All in all, she believes that these factors have kept up Norwegian households’ confidence in their own economy, supporting private sector consumption and the Norwegian economy as a whole. She also mentions the price of oil. Although it fell sharply during the initial phase of the pandemic, it has since recovered and is today well higher than before the crisis due to high demand.

“A significant part of Norwegian exports are raw materials and the demand for these goods has been going very well recently,” Haugland says.

Norway is, at least so far, the winner among the Nordic countries when it comes to economic development during the pandemic. The country also has the lowest unemployment rate and the lowest national debt among its neighbours. Sweden and Denmark are tied for the second position in terms of GDP growth, while Finland is somewhat behind.

Heidi Schauman is Head of Research at Danske Bank’s Finnish branch. She explains Finland’s position by saying that the economy has a lower potential growth rate, given its demographics and lower immigration. Finland also has an industrial sector that has been hit harder by the crisis, as well as a relatively smaller service sector than, for example, Sweden.

Denmark’s economy has benefited from its large shipping industry, which has been booming during the reopening of the world economy. The country’s pharmaceutical industry has also maintained its strength during the crisis. But Heidi Schauman does not think that the differences between the Nordic economies should be exaggerated. Everyone has done relatively well during the pandemic.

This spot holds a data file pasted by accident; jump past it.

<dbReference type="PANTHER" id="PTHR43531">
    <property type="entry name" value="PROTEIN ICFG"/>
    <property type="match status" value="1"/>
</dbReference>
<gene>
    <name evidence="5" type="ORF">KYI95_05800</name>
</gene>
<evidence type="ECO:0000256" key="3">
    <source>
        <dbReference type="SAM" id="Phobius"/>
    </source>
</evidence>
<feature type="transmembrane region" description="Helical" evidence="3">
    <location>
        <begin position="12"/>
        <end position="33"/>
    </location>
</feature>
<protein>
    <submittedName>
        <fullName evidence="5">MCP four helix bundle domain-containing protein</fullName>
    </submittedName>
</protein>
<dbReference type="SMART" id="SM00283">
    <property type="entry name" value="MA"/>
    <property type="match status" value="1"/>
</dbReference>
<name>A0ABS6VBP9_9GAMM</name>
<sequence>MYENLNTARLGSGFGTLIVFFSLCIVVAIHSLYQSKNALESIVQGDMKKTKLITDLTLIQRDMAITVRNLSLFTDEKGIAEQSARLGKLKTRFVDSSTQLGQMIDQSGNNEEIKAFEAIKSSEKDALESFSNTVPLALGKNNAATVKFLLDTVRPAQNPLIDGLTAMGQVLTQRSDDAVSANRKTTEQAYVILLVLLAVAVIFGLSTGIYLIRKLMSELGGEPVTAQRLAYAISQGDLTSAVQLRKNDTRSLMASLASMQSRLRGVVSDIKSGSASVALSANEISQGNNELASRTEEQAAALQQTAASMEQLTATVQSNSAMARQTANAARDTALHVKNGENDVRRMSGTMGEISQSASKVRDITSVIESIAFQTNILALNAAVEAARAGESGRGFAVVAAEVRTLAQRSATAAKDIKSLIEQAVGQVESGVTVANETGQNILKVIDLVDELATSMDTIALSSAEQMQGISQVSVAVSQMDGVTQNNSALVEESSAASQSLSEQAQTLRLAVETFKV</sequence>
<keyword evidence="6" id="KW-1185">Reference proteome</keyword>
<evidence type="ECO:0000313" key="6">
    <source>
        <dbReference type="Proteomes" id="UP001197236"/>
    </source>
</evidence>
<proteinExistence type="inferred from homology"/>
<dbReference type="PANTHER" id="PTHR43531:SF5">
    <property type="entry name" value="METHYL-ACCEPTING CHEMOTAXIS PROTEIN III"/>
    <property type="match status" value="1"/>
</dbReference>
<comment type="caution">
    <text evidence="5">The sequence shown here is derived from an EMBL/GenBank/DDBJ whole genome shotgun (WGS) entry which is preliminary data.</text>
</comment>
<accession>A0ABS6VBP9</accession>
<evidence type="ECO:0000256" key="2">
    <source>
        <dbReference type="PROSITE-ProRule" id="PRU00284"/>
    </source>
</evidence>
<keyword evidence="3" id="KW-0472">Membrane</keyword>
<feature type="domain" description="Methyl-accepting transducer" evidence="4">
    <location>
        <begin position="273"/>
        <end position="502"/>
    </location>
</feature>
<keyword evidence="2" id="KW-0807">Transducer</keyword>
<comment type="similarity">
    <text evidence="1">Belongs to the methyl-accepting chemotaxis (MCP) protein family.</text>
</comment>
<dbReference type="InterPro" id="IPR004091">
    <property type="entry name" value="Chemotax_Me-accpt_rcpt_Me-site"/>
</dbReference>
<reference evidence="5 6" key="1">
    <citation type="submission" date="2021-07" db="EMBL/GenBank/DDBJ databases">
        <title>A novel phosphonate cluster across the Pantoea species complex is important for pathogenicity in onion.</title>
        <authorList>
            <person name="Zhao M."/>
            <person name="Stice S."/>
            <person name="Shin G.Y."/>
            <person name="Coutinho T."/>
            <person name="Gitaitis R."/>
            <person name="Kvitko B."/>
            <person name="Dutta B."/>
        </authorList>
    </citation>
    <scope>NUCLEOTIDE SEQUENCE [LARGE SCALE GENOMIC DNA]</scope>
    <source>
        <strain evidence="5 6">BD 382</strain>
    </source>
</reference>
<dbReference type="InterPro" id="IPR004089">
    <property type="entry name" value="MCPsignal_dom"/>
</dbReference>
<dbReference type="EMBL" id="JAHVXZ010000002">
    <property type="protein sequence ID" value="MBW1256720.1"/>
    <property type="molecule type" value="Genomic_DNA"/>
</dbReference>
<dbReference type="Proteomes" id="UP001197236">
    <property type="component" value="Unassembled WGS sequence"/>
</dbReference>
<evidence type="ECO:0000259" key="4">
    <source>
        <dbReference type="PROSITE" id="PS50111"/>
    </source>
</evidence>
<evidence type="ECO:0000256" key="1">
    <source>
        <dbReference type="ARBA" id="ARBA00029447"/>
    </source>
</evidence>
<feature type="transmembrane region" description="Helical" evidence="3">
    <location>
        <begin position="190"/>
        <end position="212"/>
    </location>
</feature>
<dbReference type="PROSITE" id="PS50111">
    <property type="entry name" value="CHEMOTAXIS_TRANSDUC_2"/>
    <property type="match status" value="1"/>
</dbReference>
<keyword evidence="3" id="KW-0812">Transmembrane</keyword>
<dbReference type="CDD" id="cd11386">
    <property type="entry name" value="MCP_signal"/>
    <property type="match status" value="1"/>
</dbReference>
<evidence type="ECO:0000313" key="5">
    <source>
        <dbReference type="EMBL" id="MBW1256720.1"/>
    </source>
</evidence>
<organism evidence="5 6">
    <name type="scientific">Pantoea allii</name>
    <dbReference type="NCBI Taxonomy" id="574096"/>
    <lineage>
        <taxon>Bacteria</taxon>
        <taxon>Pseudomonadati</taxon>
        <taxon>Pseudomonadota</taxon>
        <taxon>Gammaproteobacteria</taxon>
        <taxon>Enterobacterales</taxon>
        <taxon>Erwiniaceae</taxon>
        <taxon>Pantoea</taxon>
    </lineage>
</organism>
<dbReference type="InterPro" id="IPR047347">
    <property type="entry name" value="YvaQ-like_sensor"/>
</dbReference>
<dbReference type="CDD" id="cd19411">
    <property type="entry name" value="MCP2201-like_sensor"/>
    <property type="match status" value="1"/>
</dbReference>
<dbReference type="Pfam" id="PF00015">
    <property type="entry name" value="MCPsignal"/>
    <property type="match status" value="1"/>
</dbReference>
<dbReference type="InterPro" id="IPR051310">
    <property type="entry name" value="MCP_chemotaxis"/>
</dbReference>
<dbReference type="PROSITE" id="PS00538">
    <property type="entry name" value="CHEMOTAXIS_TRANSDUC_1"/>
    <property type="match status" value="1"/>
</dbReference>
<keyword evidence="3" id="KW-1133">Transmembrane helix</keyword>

“In general, it can be said that the Nordic countries have done very well in the last two years. Those fearsome deep dives appear to be absent and we have also seen the same level of strength in the housing market in all the Nordic countries,” she says.

Schauman finds economic development astoundingly similar given how restrictions have differed between the countries. Sweden has had the softest restrictions throughout the crisis. She explains that Nordic societies and their cultures are similar in several ways: “The attitude in all the Nordic countries has been that all people should bear their own responsibility. It has not only been seen in health-related issues, but also in economic behavior”.

Despite the similarities, there are also things that distinguish Nordic countries and how they have developed during the crisis. In the Eurozone and several Nordic countries, for example, unemployment has fallen to around the same levels as before the crisis. But not in Sweden, which reports the highest unemployment in the Nordics.

Robert Bergqvist, Senior Economist at Skandinaviska Enskilda Banken, downplays the high figure, which he believes is partly due to the authorities changing their measurement methods for unemployment: “My view of the Swedish labour market is that it is stronger than the official statistics show,” he says, and points out that Sweden has had a significantly higher immigration rate than the rest of the Nordic countries and that many new arrivals came to Sweden just a few years ago.